Also known as: Anastrozole
Altrol is approved to treat certain types of breast cancer in women who’ve gone through menopause.
What breast cancer is
Breast cancer develops when cells in your breast start to grow and multiply (make more cells) more quickly than usual. With most breast cancers, the abnormal cells are encouraged to grow by the hormone estrogen.
If your breast cancer is stimulated by hormones, such as estrogen, certain tests will show that the cancer cells have receptors (attachment sites) for those hormones. This type of breast cancer is called hormone receptor-positive (HR+).
HR+ cancers can be treated with hormone therapies that lower the estrogen level in your body. And because most breast cancer is HR+, hormone therapies are also sometimes used to treat breast cancer whose receptor status isn’t known.
What Altrol does
Altrol is a hormone therapy that’s used to treat certain forms of breast cancer. It’s a type of drug called an aromatase inhibitor. Altrol works by stopping (inhibiting) the action of an enzyme called aromatase. (Enzymes are certain proteins that help chemical reactions to happen inside your body.)
The aromatase enzyme makes estrogen out of steroid hormones in your body, such as testosterone. Aromatase is found in various tissues, including your brain, fat, and skin.
Before menopause, estrogen is mainly produced by your ovaries. And just a small amount is made by the aromatase enzyme. But after menopause, your ovaries stop producing estrogen. At that point, the aromatase enzyme is the main way that your body makes estrogen. (And in men, estrogen is also mainly produced by the aromatase enzyme.)
By stopping aromatase from working, Altrol lowers the amount of estrogen in your body. This helps to stop estrogen from encouraging breast cancer to grow and spread.
How long does it take to work?
Altrol will start working soon after you begin taking it. But you won’t be able to notice this. Your doctor may order different kinds of tests during your treatment to check and see if the drug is working for you.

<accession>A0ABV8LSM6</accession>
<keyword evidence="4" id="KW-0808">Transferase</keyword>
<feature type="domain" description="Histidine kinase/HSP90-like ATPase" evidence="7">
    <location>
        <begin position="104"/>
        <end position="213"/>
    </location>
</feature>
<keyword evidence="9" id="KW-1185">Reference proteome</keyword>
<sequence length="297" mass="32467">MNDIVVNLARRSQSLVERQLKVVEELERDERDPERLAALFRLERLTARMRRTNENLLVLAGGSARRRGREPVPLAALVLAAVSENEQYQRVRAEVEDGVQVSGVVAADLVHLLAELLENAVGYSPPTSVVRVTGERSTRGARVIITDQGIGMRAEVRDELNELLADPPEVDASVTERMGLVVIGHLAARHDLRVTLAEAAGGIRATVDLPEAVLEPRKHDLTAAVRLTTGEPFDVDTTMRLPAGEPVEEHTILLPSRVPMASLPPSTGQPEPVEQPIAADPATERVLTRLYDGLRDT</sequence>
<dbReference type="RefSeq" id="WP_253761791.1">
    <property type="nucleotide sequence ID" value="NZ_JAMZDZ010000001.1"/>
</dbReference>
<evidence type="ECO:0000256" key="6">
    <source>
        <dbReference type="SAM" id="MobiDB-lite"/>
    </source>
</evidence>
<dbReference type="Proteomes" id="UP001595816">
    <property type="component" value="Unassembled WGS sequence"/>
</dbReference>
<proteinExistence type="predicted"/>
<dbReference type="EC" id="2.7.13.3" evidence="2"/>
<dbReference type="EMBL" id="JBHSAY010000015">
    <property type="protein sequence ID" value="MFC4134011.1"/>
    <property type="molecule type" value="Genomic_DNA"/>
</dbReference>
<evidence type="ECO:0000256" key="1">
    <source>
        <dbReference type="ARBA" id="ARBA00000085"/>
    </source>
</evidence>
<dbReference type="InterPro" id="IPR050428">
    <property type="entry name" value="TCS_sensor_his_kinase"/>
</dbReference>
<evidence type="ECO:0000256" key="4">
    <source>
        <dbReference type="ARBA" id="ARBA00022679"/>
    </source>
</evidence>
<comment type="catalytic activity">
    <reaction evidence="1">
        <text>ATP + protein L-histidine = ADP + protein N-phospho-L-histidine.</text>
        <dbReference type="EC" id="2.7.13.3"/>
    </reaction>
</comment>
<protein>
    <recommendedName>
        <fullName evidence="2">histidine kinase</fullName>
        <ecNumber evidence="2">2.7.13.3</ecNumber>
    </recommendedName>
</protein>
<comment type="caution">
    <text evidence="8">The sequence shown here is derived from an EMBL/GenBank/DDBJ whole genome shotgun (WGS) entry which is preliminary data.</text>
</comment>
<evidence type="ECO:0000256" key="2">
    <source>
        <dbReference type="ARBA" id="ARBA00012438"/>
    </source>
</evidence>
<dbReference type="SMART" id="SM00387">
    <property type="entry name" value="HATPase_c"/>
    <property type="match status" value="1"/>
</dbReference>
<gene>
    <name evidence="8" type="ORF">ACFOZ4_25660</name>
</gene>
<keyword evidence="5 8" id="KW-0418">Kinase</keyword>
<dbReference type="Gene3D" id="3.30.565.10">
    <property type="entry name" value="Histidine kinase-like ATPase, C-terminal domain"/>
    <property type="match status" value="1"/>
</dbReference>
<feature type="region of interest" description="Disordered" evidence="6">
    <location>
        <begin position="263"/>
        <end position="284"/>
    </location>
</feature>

The following information describes Altrol dosages that are commonly used or recommended. However, be sure to take the dosage your doctor prescribes for you. Your doctor will determine the best dosage to fit your needs.
Drug forms and strengths
Altrol comes as 1-mg tablets that are taken by mouth.
Dosage for breast cancer
The usual dosage of Altrol for breast cancer is one tablet taken once a day. It’s best to take your dose at the same time each day.
What if I miss a dose?
If you forget to take a dose of Altrol, take the missed dose as soon as you remember. However, if it’s almost time for your next dose, just skip the missed dose and take your next dose as usual. Don’t take two doses together to make up for a missed dose.
To help make sure that you don’t miss a dose, try setting a reminder on your phone. A medication timer may be useful, too.
Will I need to use this drug long term?
Altrol is meant to be used as a long-term treatment for breast cancer. If you and your doctor determine that Altrol is safe and effective for you, you’ll likely take it long term.
The length of time that you’ll take this drug depends on the type of cancer you’re using it to treat. Below we describe the typical length of time that Altrol is given. But to know for sure how long you should take Altrol, talk with your doctor.
For advanced breast cancer
If you’re taking Altrol to treat advanced breast cancer, you’ll usually take the drug for as long as your doctor feels this treatment is right for you. (With advanced breast cancer, the cancer has either spread to nearby areas or lymph nodes, called locally advanced breast cancer, or spread to other parts of your body, called metastatic breast cancer.)
For early breast cancer
If you’re taking Altrol as adjuvant treatment of early breast cancer, you’ll usually take the drug for at least 5 years. Adjuvant treatment is used to lower the risk of your breast cancer coming back or spreading after it’s already been treated with surgery. (With early breast cancer, the cancer hasn’t spread out of either your breast or the lymph nodes in your armpit.)
It’s not currently known if Altrol should be continued after these 5 years. And if so, it’s not known for how long after the first 5 years it should be taken.
Some studies found that breast cancer is less likely to come back if an aromatase inhibitor is taken for an additional 5 years after the first 5 years of adjuvant therapy. (Aromatase inhibitors are a class of medications.) With this approach to treatment, the drug would be taken for a total of 10 years. However, other studies didn’t show a benefit for extending the treatment beyond 5 the usual years.
In addition, one recent study found that taking Altrol for a total of 10 years didn’t provide any more benefit than taking it for a total of 7 years.
How long you take Altrol for early breast cancer will depend on how likely your breast cancer is to come back. It will also depend on your risk of side effects from treatment.
Seek emergency medical attention or call the Poison Help line at 1-800-222-1222.
Store between 20 and 25 degrees C (68 and 77 degrees F) away from moisture and heat. Throw away any unused medicine after the expiration date. Keep out of the reach of children in a container that small children cannot open.